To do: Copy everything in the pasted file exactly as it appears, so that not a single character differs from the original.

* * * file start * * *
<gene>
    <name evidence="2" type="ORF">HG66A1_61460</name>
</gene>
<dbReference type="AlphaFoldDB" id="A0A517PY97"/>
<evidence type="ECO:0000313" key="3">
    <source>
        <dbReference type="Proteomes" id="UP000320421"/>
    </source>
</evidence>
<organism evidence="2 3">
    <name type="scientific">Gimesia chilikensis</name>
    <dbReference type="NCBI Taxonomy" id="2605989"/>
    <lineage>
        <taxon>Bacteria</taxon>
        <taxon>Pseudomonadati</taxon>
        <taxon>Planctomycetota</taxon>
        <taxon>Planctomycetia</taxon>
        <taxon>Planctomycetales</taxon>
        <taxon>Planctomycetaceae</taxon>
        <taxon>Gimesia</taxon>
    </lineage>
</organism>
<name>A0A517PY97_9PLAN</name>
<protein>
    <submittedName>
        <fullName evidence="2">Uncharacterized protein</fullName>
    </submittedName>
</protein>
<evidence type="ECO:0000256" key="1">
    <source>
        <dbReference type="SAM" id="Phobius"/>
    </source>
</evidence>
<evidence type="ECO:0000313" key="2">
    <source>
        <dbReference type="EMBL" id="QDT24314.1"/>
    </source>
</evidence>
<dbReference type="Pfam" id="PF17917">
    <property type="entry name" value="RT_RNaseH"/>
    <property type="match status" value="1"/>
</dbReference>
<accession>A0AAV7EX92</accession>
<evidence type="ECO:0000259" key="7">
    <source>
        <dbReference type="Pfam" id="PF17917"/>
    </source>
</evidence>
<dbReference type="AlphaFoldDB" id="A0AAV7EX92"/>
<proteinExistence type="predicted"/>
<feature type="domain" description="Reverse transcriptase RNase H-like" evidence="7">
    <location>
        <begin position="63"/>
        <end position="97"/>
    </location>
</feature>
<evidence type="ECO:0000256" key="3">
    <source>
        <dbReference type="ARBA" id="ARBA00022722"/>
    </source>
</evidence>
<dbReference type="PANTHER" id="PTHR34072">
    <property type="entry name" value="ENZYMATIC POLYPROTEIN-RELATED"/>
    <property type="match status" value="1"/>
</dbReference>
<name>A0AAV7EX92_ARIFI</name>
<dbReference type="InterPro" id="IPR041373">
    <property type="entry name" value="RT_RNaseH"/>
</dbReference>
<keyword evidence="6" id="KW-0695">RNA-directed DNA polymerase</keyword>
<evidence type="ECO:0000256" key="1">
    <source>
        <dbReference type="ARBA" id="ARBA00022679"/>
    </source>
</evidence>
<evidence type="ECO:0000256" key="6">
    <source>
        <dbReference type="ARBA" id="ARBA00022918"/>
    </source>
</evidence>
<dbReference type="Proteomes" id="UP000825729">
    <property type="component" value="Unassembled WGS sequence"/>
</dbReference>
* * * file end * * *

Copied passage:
<gene>
    <name evidence="2" type="ORF">HG66A1_61460</name>
</gene>
<dbReference type="AlphaFoldDB" id="A0A517PY97"/>
<evidence type="ECO:0000313" key="3">
    <source>
        <dbReference type="Proteomes" id="UP000320421"/>
    </source>
</evidence>
<organism evidence="2 3">
    <name type="scientific">Gimesia chilikensis</name>
    <dbReference type="NCBI Taxonomy" id="2605989"/>
    <lineage>
        <taxon>Bacteria</taxon>
        <taxon>Pseudomonadati</taxon>
        <taxon>Planctomycetota</taxon>
        <taxon>Planctomycetia</taxon>
        <taxon>Planctomycetales</taxon>
        <taxon>Planctomycetaceae</taxon>
        <taxon>Gimesia</taxon>
    </lineage>
</organism>
<name>A0A517PY97_9PLAN</name>
<protein>
    <submittedName>
        <fullName evidence="2">Uncharacterized protein</fullName>
    </submittedName>
</protein>
<evidence type="ECO:0000256" key="1">
    <source>
        <dbReference type="SAM" id="Phobius"/>
    </source>
</evidence>
<evidence type="ECO:0000313" key="2">
    <source>
        <dbReference type="EMBL" id="QDT24314.1"/>
    </source>
</evidence>
<dbReference type="Pfam" id="PF17917">
    <property type="entry name" value="RT_RNaseH"/>
    <property type="match status" value="1"/>
</dbReference>
<accession>A0AAV7EX92</accession>
<evidence type="ECO:0000259" key="7">
    <source>
        <dbReference type="Pfam" id="PF17917"/>
    </source>
</evidence>
<dbReference type="AlphaFoldDB" id="A0AAV7EX92"/>
<proteinExistence type="predicted"/>
<feature type="domain" description="Reverse transcriptase RNase H-like" evidence="7">
    <location>
        <begin position="63"/>
        <end position="97"/>
    </location>
</feature>
<evidence type="ECO:0000256" key="3">
    <source>
        <dbReference type="ARBA" id="ARBA00022722"/>
    </source>
</evidence>
<dbReference type="PANTHER" id="PTHR34072">
    <property type="entry name" value="ENZYMATIC POLYPROTEIN-RELATED"/>
    <property type="match status" value="1"/>
</dbReference>
<name>A0AAV7EX92_ARIFI</name>
<dbReference type="InterPro" id="IPR041373">
    <property type="entry name" value="RT_RNaseH"/>
</dbReference>
<keyword evidence="6" id="KW-0695">RNA-directed DNA polymerase</keyword>
<evidence type="ECO:0000256" key="1">
    <source>
        <dbReference type="ARBA" id="ARBA00022679"/>
    </source>
</evidence>
<evidence type="ECO:0000256" key="6">
    <source>
        <dbReference type="ARBA" id="ARBA00022918"/>
    </source>
</evidence>
<dbReference type="Proteomes" id="UP000825729">
    <property type="component" value="Unassembled WGS sequence"/>
</dbReference>